How to Approach the Intimate—And Emotional—Process of Redesigning an Engagement Ring

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While Victoria Beckham is rumored to own as many as 15 engagement rings, most of us consider ourselves lucky if we own just one. This year marks 20 years since my husband and I got engaged. Three children and one broken ring finger later, I haven’t been able to squeeze on the ring we designed together all those years ago since lockdown.

Cut to a recent dinner at the magnificent Goldsmiths’ Hall in the City of London, and I spotted jeweler Rachel Boston’s ring from across the crowded, candlelit room. Like the magpie that I am, I immediately made a beeline for this apogee of sparkle, and discovered a central white diamond surrounded by a perfect halo of calibrated salt and pepper grey diamonds that refracted light like a glittering hall of mirrors.

Not long after, I sat down to persuade my beloved that redesigning our original ring was not junking old for new, but a chance to renew our commitment with a ring that celebrates the past and the future—and make it something its owner can actually wear as opposed to sitting forgotten and unworn in a jewelry box.

It turns out I am not alone. Shoreditch-based Boston, who specializes in bridal jewelry, says more couples than ever before are coming to her to follow in the footsteps of the likes of the Duchess of Sussex and Jackie Kennedy, by having their engagement ring redesigned. “A lot of the remodeling jobs we’ve done are to celebrate 10 or 20-year wedding anniversaries,” she says. “It is a great opportunity to explore a change of style if desired, although this very much comes down to personal preference: some remodels are an upgrade of the existing design, and some are more complete transformations.”

Given that many of us get married early on in our careers, a bigger budget is also possible further down the line, she says. That was certainly true in our case. Our 2005 wedding had been organized on a shoestring budget, and this time I wanted something that combined the essence of the original design with just a touch more bling.

Rachel Garrahan’s original engagement ring. She chose to redesign it to mark her 20th wedding anniversary.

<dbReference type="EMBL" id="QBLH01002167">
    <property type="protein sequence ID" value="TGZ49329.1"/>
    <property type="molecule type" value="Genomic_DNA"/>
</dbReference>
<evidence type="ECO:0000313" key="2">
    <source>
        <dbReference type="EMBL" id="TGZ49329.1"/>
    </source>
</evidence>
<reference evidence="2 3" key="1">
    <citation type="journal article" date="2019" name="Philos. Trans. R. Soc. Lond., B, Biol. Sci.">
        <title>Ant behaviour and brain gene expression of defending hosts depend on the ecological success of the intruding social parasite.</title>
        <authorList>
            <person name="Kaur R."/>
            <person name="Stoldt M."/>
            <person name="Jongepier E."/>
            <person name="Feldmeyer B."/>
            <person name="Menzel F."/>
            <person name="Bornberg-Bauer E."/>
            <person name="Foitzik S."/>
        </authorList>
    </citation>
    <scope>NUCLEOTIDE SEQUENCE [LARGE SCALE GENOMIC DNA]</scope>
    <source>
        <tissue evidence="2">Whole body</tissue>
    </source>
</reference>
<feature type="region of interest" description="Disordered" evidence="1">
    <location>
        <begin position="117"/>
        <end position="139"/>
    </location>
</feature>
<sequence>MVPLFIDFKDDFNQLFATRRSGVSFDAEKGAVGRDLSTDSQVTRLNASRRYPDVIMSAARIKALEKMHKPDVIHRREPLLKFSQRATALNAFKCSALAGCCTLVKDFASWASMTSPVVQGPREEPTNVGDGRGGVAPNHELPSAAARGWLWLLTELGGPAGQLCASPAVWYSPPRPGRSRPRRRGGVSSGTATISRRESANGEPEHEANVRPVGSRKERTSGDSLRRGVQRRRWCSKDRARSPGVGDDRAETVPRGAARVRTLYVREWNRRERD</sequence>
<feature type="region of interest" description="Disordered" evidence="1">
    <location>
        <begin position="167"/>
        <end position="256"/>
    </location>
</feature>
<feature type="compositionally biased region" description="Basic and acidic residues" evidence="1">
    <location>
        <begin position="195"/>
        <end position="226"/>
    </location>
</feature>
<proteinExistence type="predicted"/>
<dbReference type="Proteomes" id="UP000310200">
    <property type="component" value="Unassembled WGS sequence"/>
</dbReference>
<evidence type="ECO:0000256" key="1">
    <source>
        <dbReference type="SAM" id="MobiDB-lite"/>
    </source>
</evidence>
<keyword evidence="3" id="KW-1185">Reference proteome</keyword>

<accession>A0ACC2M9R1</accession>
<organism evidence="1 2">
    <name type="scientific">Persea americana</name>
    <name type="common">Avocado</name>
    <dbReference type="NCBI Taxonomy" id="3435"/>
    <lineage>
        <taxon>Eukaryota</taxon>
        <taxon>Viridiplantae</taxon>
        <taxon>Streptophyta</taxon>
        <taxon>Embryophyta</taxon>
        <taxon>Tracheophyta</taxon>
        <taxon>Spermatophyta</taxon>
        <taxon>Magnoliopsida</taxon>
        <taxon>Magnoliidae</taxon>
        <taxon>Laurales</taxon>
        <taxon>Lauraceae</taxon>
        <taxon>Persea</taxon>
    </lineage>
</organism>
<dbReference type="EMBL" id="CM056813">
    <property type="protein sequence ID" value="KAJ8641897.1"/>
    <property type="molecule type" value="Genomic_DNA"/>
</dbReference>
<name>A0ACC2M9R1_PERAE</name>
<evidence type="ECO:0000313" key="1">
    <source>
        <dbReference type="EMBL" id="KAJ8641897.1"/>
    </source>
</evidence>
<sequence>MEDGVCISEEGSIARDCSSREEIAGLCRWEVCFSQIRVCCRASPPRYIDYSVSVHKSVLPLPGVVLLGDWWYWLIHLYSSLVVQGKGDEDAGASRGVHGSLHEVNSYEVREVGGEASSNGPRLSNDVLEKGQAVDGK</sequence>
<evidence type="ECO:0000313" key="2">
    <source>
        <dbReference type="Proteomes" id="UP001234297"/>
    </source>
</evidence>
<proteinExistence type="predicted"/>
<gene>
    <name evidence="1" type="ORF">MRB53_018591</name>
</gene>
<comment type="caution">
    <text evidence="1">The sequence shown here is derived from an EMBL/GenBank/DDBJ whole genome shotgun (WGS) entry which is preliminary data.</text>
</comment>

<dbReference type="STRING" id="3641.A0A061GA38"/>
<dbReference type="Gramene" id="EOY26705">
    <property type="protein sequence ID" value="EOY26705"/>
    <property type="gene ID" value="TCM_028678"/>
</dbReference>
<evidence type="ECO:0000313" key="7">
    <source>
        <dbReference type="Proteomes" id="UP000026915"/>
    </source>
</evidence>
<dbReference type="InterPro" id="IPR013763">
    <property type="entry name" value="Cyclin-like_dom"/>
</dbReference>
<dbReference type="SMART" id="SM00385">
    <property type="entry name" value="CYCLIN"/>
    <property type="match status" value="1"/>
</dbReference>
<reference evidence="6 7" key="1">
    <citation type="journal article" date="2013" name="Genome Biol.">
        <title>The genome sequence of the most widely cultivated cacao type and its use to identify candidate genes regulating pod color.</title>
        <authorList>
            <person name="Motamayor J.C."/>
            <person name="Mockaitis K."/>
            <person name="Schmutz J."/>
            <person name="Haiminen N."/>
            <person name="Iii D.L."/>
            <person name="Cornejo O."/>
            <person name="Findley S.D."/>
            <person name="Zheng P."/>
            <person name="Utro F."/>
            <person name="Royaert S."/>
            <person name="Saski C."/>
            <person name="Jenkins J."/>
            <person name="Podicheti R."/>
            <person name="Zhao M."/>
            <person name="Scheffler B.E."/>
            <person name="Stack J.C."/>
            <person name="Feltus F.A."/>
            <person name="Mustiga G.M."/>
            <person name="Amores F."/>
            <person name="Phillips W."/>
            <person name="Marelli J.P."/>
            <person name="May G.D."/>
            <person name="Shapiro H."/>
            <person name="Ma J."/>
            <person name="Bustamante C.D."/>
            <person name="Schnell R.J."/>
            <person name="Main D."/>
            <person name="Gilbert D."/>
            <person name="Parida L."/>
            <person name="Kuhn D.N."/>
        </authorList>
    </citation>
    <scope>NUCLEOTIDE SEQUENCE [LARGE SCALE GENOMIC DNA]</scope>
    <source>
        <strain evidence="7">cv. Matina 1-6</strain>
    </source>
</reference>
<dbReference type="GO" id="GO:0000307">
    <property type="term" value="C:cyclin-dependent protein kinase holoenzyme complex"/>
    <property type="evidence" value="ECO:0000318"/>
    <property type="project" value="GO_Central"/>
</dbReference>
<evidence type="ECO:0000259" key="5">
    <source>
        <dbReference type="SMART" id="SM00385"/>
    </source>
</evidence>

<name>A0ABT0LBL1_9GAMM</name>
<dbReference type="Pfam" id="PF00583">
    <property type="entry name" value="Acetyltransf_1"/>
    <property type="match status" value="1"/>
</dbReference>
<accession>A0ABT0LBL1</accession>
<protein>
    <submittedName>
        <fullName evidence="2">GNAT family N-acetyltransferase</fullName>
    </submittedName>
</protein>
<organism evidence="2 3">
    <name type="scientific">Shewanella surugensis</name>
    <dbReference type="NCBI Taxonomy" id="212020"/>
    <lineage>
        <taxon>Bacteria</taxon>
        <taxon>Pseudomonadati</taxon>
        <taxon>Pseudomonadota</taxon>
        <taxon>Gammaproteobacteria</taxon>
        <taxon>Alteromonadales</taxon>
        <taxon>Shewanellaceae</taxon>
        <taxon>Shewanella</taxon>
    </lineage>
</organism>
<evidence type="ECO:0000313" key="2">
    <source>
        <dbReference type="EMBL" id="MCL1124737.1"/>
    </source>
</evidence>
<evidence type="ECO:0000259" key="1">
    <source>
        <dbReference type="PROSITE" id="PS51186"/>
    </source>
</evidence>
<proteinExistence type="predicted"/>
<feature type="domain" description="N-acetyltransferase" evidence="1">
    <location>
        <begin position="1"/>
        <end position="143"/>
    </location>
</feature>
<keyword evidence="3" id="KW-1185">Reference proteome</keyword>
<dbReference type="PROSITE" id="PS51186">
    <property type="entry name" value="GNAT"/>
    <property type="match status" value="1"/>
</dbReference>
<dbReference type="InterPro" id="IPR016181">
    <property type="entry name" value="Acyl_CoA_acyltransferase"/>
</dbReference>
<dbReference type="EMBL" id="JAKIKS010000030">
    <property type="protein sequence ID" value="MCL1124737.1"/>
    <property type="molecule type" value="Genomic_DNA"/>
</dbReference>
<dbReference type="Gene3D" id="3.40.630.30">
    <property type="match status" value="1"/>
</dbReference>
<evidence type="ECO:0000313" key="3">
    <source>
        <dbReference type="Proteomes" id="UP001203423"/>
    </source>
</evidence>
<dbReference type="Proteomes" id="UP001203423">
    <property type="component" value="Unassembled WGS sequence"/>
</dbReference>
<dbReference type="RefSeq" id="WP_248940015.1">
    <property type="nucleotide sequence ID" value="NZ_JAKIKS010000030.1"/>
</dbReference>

Rachel’s ring after it was redesigned with Rachel Boston to add “a little more drama”.

In our first consultation, Boston sat me down and asked what I loved about the original. For me, its central brilliant-cut white diamond was non-negotiable, as were its mixed metals of gold and platinum. I also wanted to be able to retain a bezel design that allowed for my original wedding band (which Boston was able to resize and polish to appear like new) to sit snugly beneath the diamond and directly next to the band of my engagement ring.

What I wanted to add was a little more drama. Boston came back with a number of sketches featuring different interpretations of my brief. In truth, I could have gone for any of them, but immediately my heart was set on her rethink of the halo design I had fallen in love with at Goldsmiths’ Hall. The difference here was that the central diamond and its halo of greys were offset on a wide gold band rather than a narrow platinum one. The added good news about the salt and pepper diamonds is that their inclusions (the flecks of color within the stone) not only give them a subtle, unique beauty, but mean they are available at a lower price point than so-called flawless gems.

When she became engaged, Sarah Witvoet, a marketing executive in London, fell in love with the designs on Lia Lam’s Instagram and approached the jeweler with a very special commission. She wanted to incorporate the diamond from her mother-in-law’s engagement ring into her own. The diamond in question was particularly sentimental, as her fiancé had lost his mother when he was just 10 years old. “The stone means a lot to me as I truly value family, and my husband does not open up much on the topic,” she says. “Carrying it with me every day makes me feel like I met her, and remodeling this gorgeous diamond into a new ring gives it a second life, and is something that I will proudly pass on to our daughter.”

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Jose Reber

Jose Reber is a professional writer based in Wisconsin. He guides editorial teams consisting of writers across the US to help them become more skilled and diverse writers. In his free time he enjoys spending time with his wife and children.

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